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(photo credit: Lian Hingee)
North Melbourne Books: Eighteen-year-old Natalie’s world is coming apart. Out of the blue her parents announce they’re separating and two members of her close-knit group of friends have paired off. Natalie feels like the proverbial third wheel.
Then along comes Alex, who starts to take notice. Through a series of farcical mix-ups, the two get to know each other, but when Natalie finds out something from Alex’s past, she wonders if he can be the right boy for her.
The novel has an autobiographical feel. Did you use a lot of your own experiences for the plot?
Nina Kenwood: I definitely drew on a lot of my own neurosis and insecurities, as both a teen and an adult, to create Natalie’s internal voice. She is traumatised by her experience of having bad skin when she was younger, and I’ve had bad acne throughout my life, so that part definitely had autobiographical elements. Saying that, the plot and the characters are not autobiographical. Most of my friends and family have read the book, and while they’ve seen a few familiar moments or snippets of conversation, they didn’t find themselves in there! I think my sister was quite disappointed she didn’t feature in the novel, actually (I’ve promised her she’ll be in the next book.)
NMB: While Natalie has a smart sense of humour, she’s also quite introverted and obsessive. We don’t see that many clearly introverted characters in fiction. Do you think she’s quite original in that sense?
NK: I think she’s original in the sense that she’s got a distinctive voice and point of view, one that really carries the book. I assume a lot of writers (and readers) must be introverts, because you’re spending so much time on your own, in your head, so it would also make sense that a lot of characters in fiction must be introverts too.
I am a classic introvert, and I was interested in digging into what that means in my book, and exploring how introversion can be an excellent way to understand yourself and your limitations, but also how it can be used as a way of avoiding doing things you’re afraid of.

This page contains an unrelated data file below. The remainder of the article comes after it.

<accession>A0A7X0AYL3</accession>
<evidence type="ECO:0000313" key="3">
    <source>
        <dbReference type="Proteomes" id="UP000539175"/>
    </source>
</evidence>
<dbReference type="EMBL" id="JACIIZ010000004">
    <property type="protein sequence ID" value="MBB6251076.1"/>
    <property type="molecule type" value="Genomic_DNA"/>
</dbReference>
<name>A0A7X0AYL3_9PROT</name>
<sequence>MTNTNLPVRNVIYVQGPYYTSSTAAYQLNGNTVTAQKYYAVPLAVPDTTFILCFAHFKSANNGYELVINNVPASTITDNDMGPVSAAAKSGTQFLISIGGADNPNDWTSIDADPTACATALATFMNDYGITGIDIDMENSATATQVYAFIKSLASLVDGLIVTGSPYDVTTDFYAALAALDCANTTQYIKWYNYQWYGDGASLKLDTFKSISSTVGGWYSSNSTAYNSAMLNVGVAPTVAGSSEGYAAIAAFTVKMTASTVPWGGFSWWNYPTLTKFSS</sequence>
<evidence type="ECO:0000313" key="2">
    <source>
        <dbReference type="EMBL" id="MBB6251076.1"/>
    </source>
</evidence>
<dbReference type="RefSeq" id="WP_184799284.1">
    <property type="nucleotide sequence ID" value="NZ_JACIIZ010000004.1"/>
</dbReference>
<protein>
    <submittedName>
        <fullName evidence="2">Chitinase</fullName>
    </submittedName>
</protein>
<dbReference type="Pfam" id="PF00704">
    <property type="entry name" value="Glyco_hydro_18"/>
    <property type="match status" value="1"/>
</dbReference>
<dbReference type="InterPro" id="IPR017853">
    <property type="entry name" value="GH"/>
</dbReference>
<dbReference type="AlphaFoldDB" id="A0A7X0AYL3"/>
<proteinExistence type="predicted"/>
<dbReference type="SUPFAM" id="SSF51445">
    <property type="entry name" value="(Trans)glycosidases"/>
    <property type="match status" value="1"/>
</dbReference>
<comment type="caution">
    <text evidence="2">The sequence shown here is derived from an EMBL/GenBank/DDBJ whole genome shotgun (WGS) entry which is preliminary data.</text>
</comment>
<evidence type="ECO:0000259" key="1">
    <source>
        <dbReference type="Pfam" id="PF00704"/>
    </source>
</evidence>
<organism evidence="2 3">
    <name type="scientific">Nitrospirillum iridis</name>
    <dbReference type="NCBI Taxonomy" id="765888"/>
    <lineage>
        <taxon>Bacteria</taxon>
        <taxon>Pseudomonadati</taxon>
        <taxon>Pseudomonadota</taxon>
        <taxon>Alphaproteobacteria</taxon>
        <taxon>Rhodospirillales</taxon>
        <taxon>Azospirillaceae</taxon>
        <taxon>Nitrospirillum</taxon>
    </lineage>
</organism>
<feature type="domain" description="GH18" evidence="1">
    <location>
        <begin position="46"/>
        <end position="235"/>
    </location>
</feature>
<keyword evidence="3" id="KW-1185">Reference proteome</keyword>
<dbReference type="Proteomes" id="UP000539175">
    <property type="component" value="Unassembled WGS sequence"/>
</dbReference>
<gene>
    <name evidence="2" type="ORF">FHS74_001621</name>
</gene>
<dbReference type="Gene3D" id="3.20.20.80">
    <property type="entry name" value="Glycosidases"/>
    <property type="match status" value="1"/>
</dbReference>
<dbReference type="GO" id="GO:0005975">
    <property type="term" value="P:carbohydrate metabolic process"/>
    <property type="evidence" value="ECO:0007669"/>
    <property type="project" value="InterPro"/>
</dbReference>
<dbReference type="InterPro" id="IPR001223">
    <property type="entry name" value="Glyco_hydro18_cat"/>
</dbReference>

NMB: Jane Austen comes to mind when reading It Sounded Better in My Head. Natalie goes through a process of transformation throughout the novel. There’s also a touch of Pride and Prejudice, where Natalie thinks she likes the gregarious Owen (Mr Bingley) but soon prefers the subtler Alex (Mr Darcy). Did Jane Austen come to mind during the writing process?
NK: Ha! It did not, to be honest, but I love this and will take any comparison to Jane Austen that I can get. I like to think all books that focus on the everyday lives of women and their romantic interests owe a debt to Austen.
NMB: There are some hilarious, bedroom farce scenes in the novel where Natalie and Alex are thrown together. It’s all ingeniously done. How did you come up with these ideas for the plot?
NK: These were my favourite scenes to write. I love writing dialogue, and the appeal of writing a romantic plotline is, for me, figuring out ways for the characters to have to spend time together and then, inevitably, talk about their feelings. I knew I needed to throw Natalie and Alex together during this section of the novel, and I knew I wanted it to be nighttime, and I figured out the plot mechanics from there.
NMB: What books are you enjoying reading at the moment?
NK: I recently had a baby, and as it turns out, she’s not the biggest fan of sleeping, so I have been a little bit too sleep deprived to read all the books I had on my to-read pile for maternity leave. I recently finished Trick Mirror by Jia Tolentino, which is a really interesting essay collection, and now I’m reading Wayward Son by Rainbow Rowell, because I’m a Rainbow Rowell superfan. I read Mem Fox’s Where Is The Green Sheep at least once a day at the moment, as it’s my daughter’s favourite book. I’m hoping to read some more non-fiction soon including Inside Out by Demi Moore (in large part because it’s ghost written by Ariel Levy, and I love Levy’s work), and Fair Play by Eve Rodsky.
It Sounded Better in My Head, by Nina Kenwood. Text Publishing. $19.99